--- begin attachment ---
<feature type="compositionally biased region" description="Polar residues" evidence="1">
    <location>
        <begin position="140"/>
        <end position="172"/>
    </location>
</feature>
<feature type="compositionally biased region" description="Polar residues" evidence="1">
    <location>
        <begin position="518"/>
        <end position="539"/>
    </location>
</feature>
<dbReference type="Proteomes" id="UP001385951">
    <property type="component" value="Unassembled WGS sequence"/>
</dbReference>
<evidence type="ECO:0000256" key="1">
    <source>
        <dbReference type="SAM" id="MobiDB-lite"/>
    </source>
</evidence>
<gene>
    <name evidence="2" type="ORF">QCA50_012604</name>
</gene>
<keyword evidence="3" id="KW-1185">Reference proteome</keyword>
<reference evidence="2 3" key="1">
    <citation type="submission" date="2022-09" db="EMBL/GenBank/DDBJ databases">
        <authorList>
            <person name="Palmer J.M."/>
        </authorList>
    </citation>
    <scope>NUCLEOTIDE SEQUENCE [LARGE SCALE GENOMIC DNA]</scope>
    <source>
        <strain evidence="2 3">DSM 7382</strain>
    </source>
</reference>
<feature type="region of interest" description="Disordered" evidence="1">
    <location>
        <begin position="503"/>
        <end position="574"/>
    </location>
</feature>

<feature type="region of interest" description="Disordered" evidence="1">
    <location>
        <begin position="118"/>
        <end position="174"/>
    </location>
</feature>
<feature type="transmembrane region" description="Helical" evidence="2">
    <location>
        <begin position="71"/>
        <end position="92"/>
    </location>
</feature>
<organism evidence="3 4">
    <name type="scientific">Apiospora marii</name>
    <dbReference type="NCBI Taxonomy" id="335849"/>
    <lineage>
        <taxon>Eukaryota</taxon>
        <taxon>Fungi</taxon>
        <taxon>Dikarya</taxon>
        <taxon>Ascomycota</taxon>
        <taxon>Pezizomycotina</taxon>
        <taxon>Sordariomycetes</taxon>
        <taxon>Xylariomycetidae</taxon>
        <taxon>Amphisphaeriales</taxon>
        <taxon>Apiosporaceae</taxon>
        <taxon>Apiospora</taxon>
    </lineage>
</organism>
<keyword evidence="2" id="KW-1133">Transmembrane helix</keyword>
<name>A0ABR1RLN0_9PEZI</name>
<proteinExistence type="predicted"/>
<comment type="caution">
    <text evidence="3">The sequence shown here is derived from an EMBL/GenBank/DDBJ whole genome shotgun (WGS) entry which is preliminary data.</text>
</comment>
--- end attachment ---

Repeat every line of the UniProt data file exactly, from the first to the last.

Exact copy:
<feature type="compositionally biased region" description="Polar residues" evidence="1">
    <location>
        <begin position="140"/>
        <end position="172"/>
    </location>
</feature>
<feature type="compositionally biased region" description="Polar residues" evidence="1">
    <location>
        <begin position="518"/>
        <end position="539"/>
    </location>
</feature>
<dbReference type="Proteomes" id="UP001385951">
    <property type="component" value="Unassembled WGS sequence"/>
</dbReference>
<evidence type="ECO:0000256" key="1">
    <source>
        <dbReference type="SAM" id="MobiDB-lite"/>
    </source>
</evidence>
<gene>
    <name evidence="2" type="ORF">QCA50_012604</name>
</gene>
<keyword evidence="3" id="KW-1185">Reference proteome</keyword>
<reference evidence="2 3" key="1">
    <citation type="submission" date="2022-09" db="EMBL/GenBank/DDBJ databases">
        <authorList>
            <person name="Palmer J.M."/>
        </authorList>
    </citation>
    <scope>NUCLEOTIDE SEQUENCE [LARGE SCALE GENOMIC DNA]</scope>
    <source>
        <strain evidence="2 3">DSM 7382</strain>
    </source>
</reference>
<feature type="region of interest" description="Disordered" evidence="1">
    <location>
        <begin position="503"/>
        <end position="574"/>
    </location>
</feature>

<feature type="region of interest" description="Disordered" evidence="1">
    <location>
        <begin position="118"/>
        <end position="174"/>
    </location>
</feature>
<feature type="transmembrane region" description="Helical" evidence="2">
    <location>
        <begin position="71"/>
        <end position="92"/>
    </location>
</feature>
<organism evidence="3 4">
    <name type="scientific">Apiospora marii</name>
    <dbReference type="NCBI Taxonomy" id="335849"/>
    <lineage>
        <taxon>Eukaryota</taxon>
        <taxon>Fungi</taxon>
        <taxon>Dikarya</taxon>
        <taxon>Ascomycota</taxon>
        <taxon>Pezizomycotina</taxon>
        <taxon>Sordariomycetes</taxon>
        <taxon>Xylariomycetidae</taxon>
        <taxon>Amphisphaeriales</taxon>
        <taxon>Apiosporaceae</taxon>
        <taxon>Apiospora</taxon>
    </lineage>
</organism>
<keyword evidence="2" id="KW-1133">Transmembrane helix</keyword>
<name>A0ABR1RLN0_9PEZI</name>
<proteinExistence type="predicted"/>
<comment type="caution">
    <text evidence="3">The sequence shown here is derived from an EMBL/GenBank/DDBJ whole genome shotgun (WGS) entry which is preliminary data.</text>
</comment>